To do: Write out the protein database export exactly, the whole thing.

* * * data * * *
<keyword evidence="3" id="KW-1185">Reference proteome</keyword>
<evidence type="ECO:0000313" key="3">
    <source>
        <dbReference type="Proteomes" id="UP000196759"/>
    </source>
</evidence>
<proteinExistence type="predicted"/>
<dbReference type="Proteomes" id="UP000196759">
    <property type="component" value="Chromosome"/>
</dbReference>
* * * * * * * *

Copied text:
<keyword evidence="3" id="KW-1185">Reference proteome</keyword>
<evidence type="ECO:0000313" key="3">
    <source>
        <dbReference type="Proteomes" id="UP000196759"/>
    </source>
</evidence>
<proteinExistence type="predicted"/>
<dbReference type="Proteomes" id="UP000196759">
    <property type="component" value="Chromosome"/>
</dbReference>